Thu, Jun 14 – Tue, Jul 17: Traffic restrictions around HKW. More...
Sergei Eisenstein, ¡Que viva Mexico!, 1931–1932, film, 6–8 min. Courtesy Gosfilmofond, Moscow. | © Gosfilmofond, Moscow
Between 1930 and 1932 Eisenstein worked on his film Que viva Mexico! Eisenstein never finished his film, but left nearly forty hours of footage behind. Over the years, the Mexican film became the object of repeated manipulations, the most important of which is the one that Jay Leyda—Eisenstein’s former student—made in 1955: a 225-minute film, Eisenstein’s Mexican Film: Episodes for Study. Here, the “anachronistic syncretism” of Mexican culture re-emerges in ecstatic dances, marked by circular and repetitive rhythms that accompany ceremonies in honor of the Virgin Mary.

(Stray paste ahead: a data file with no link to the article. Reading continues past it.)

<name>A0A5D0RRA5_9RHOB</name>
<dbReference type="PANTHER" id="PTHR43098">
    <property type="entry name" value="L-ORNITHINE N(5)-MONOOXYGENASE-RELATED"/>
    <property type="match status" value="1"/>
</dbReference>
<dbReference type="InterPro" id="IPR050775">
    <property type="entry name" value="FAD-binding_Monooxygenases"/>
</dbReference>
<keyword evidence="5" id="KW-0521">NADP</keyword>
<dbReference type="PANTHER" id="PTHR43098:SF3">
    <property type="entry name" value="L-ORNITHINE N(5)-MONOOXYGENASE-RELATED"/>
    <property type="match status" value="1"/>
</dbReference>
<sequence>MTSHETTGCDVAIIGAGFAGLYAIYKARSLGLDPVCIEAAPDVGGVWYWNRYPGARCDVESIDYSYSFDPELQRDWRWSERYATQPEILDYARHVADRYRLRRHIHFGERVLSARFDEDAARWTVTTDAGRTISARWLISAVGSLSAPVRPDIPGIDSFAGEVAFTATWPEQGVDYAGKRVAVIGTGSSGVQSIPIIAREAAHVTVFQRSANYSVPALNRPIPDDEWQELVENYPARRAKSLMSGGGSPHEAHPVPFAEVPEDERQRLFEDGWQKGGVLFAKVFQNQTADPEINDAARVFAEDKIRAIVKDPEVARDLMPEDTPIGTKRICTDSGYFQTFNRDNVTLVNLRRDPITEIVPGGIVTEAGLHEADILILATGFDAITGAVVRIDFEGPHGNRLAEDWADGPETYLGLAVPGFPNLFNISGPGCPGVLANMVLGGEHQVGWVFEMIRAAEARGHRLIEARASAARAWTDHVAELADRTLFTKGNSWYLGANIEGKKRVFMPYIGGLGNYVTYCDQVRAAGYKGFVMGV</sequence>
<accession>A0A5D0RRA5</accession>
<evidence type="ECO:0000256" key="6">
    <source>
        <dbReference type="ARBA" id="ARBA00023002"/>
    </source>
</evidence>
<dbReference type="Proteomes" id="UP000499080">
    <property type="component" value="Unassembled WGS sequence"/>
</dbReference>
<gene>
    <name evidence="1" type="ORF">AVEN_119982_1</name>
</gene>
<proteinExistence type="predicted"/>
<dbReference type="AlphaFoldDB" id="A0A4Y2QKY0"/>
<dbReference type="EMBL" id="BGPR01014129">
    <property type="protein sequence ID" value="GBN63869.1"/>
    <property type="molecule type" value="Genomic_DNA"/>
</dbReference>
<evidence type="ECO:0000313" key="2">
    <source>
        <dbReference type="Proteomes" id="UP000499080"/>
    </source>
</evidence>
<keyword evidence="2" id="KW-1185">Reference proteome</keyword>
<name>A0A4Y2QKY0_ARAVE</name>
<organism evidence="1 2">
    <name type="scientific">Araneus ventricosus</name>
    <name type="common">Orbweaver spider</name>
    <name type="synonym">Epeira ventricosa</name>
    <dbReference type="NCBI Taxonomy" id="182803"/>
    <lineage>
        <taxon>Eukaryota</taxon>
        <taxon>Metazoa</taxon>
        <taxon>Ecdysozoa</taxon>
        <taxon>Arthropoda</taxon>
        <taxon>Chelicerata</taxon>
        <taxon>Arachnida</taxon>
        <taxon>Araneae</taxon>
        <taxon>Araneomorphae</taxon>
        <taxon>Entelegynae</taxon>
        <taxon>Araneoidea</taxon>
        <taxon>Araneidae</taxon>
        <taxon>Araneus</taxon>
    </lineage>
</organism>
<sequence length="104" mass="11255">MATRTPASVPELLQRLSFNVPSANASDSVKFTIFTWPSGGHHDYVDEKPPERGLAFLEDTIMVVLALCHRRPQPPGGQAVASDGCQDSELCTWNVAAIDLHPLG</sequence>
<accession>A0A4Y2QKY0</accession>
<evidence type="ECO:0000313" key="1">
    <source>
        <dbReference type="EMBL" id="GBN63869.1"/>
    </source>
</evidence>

In a one-hour length screening, fragments of Leyda’s version will be shown, accompanied by a multilingual reading (English, German, Russian, French) of Eisenstein’s unpublished Mexican diaries.
This evening, as part of the Neolithic Nights, the exhibition will be open until midnight.
Starting at 9 pm: book presentations with Tom Holert, Irene Albers, Elena Vogamn, and others.